CAROLINA CRISIS: THIS IS BIGGER THAN YOU By Michael...
Compton plays host to Japanese All-Star team
“This is our fifth year of doing the Japanese tournaments and entertaining the kids. We will go to Japan in June, and they will host our players,” said Darrell Miller, former director of the Compton Urban Youth Academy, who now oversees all the Urban Youth Academies that are either under construction or up and running around the country.
“Our kids need to have their horizons expanded, and we have also been able to bring a lot of other kids from the Southern California area to understand that Compton is another place where they can play as well.”
“It’s been a proving ground for our kids and a proving ground for other kids as well, and it allows them to be exposed to the best international competition that’s available.”
Heavy rains over the holiday weekend canceled games scheduled for this past Sunday. With the Academy’s main field muddied up, Miller was pleasantly surprised that baseball was the only language that needed to be spoken, as all the visiting kids from Japan worked side by side with their American counterparts to get the field game-ready for Monday’s action.
“Both teams went out and knew what to do to get the field ready to play,” said a very proud Miller. “The Japanese and American players actually came out and helped drain the field so we could play.”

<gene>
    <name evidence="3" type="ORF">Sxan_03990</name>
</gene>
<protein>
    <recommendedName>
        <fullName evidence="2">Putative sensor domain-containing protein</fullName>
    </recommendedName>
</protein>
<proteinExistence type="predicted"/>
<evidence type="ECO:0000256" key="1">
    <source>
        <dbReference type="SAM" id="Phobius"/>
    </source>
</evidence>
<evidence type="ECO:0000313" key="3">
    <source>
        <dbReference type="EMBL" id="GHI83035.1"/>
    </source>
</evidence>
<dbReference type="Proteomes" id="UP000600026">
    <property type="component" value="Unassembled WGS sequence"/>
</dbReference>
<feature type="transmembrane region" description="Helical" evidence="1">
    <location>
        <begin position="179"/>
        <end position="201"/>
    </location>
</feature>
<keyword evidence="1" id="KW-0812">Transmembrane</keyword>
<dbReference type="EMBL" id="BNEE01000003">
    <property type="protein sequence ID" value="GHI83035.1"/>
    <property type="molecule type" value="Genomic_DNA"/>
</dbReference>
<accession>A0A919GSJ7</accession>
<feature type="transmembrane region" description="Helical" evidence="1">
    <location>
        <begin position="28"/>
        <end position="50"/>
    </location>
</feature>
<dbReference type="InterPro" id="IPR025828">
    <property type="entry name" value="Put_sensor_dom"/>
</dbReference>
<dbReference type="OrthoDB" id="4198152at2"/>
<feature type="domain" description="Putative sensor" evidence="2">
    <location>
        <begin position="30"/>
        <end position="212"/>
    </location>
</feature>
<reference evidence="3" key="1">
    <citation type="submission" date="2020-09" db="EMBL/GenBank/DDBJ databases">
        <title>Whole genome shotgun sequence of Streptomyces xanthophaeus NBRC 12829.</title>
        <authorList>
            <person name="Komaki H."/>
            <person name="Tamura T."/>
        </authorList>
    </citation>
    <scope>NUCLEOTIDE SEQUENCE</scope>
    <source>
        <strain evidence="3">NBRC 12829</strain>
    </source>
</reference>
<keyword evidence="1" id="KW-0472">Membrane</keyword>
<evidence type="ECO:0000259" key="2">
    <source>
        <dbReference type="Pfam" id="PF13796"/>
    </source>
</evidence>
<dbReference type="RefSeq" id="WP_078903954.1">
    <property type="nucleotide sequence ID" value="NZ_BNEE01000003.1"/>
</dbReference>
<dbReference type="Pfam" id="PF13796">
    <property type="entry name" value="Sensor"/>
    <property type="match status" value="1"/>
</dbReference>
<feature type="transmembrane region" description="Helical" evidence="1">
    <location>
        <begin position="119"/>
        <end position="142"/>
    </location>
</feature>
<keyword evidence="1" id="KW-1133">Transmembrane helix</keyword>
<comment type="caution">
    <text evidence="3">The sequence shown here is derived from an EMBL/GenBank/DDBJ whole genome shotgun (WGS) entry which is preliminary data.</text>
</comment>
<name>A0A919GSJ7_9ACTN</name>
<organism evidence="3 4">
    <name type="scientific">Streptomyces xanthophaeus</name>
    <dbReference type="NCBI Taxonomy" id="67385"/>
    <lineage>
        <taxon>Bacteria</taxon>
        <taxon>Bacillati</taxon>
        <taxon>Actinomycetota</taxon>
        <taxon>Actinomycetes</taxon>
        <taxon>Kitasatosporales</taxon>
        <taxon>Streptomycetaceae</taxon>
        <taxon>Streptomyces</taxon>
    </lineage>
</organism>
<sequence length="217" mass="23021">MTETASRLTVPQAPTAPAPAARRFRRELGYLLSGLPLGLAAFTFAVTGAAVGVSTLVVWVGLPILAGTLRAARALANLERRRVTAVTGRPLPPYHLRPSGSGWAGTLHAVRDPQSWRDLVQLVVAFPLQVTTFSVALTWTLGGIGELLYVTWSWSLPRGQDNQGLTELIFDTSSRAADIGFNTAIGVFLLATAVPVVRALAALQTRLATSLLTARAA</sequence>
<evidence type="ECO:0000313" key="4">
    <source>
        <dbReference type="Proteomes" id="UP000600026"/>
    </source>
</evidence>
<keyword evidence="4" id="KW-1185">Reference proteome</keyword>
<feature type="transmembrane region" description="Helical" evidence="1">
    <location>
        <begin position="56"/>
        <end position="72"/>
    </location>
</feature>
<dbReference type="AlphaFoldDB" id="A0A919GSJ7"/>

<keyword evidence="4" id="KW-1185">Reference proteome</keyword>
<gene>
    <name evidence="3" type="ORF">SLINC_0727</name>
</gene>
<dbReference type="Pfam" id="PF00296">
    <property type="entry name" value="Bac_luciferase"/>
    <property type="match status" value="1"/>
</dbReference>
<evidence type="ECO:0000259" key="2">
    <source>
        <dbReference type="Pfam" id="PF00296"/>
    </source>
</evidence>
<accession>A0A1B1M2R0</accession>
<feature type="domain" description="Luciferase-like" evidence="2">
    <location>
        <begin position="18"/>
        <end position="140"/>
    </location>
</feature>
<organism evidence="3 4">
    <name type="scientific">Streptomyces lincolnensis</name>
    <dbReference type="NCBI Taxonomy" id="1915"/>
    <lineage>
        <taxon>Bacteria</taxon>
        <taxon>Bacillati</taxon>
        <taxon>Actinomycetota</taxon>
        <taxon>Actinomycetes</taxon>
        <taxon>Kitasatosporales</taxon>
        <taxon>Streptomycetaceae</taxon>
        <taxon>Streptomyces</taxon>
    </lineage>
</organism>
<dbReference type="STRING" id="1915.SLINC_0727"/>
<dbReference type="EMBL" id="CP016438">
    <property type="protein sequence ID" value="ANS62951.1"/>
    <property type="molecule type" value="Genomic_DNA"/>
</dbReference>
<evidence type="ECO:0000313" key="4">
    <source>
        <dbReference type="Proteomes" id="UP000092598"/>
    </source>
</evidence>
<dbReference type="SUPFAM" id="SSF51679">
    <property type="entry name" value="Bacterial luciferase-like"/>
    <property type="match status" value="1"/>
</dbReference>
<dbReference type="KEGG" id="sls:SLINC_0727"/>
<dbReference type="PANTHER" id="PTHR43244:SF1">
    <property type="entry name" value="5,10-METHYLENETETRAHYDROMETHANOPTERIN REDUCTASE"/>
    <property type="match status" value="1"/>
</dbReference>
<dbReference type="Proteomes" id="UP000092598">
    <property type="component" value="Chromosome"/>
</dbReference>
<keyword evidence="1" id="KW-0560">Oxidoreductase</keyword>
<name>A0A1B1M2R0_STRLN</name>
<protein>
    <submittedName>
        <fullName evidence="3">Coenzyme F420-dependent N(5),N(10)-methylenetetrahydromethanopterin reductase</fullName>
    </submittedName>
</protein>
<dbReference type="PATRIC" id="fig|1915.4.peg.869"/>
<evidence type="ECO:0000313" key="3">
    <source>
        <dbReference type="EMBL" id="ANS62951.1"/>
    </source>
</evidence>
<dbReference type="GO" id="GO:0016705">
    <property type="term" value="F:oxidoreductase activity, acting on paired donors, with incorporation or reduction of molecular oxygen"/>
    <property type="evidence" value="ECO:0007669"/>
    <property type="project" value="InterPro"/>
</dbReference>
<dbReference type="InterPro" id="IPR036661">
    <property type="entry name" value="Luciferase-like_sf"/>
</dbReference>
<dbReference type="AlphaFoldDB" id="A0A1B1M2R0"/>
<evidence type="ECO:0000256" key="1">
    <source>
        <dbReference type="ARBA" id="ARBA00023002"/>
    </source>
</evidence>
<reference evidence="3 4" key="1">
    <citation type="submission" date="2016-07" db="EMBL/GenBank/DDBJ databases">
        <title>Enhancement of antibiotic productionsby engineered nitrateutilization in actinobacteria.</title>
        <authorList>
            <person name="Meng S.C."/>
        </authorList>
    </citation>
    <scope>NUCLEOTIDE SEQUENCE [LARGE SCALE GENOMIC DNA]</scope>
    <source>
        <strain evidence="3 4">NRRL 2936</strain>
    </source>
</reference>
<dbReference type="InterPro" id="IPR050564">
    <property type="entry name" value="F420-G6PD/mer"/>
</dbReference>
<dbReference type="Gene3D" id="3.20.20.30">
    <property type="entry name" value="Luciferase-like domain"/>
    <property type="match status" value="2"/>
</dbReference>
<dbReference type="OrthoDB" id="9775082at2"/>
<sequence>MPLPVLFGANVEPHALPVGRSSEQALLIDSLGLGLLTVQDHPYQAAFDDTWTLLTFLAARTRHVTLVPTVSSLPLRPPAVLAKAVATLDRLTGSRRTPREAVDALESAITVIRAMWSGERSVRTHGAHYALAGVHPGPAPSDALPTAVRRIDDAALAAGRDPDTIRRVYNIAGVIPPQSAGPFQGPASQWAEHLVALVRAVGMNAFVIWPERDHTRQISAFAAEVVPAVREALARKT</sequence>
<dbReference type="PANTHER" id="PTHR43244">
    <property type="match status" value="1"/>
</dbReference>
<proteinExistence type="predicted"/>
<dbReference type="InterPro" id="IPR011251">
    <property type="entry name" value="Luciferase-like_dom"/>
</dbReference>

“That’s that international baseball language — everyone kinetically knew what to do, without communicating. They all did their job so we can play today, and that’s truly amazing that the game is truly universal now.”
In the past, Japanese players such as Takashi Saito, who signed to play the 2011 season with the Brewers on Monday, have come to the tournament to throw out the ceremonial first pitch. This year, former Angels and Mariners reliever Shigetoshi Hasegawa was on hand to support the series and participate in the festivities.
“They should come all the time,” said Hasegawa, who now lives in Southern California and privately tutors young players. “When I was in college, I experienced something like this, and that was a good experience.”
“We need to do more things like this for the players to learn more about the different cultures. Japanese baseball is a little more defense, and the American baseball is more focused on hitting, so it’s good for each team to know how they play. It’s going to be a good thing.”
Once the field was in playing condition, the Academy and Japanese players met across the diamond, as the home players presented their guests with a gift and well wishes.
The friendly combatants then battled through a see-saw first game, with the Academy coming through with two ninth-inning runs on a fly ball that got lost in the sun to capture an 8-7 victory.
Playing first base for the Academy team was Trevor Gretzky, whose dad — hockey legend Wayne — was sitting in the stands with his wife, Janet, and their family.
“I’m just one of the parents,” said “The Great One,” who gave the Academy players a pep talk before the game. “I sit here like everyone else. I get excited when our sons do well and get nervous when they have a tough time. But they’re kids.”
“They are learning and growing, and this is a great experience here to play three games, and it’s a Japanese team, and those things only make you better as an athlete and you grow as a person.”
Next year, the Academy players will visit Japan. But with new Academies set to open in the United States, the 2012 tournament will not just be another visit to Southern California.
“When the tournament comes back here in 2012, we will entertain them [not just] in Compton, but also Houston and Philadelphia,” said Miller. “Our goal is to have a three-city tour with all of our Urban Youth Academies.”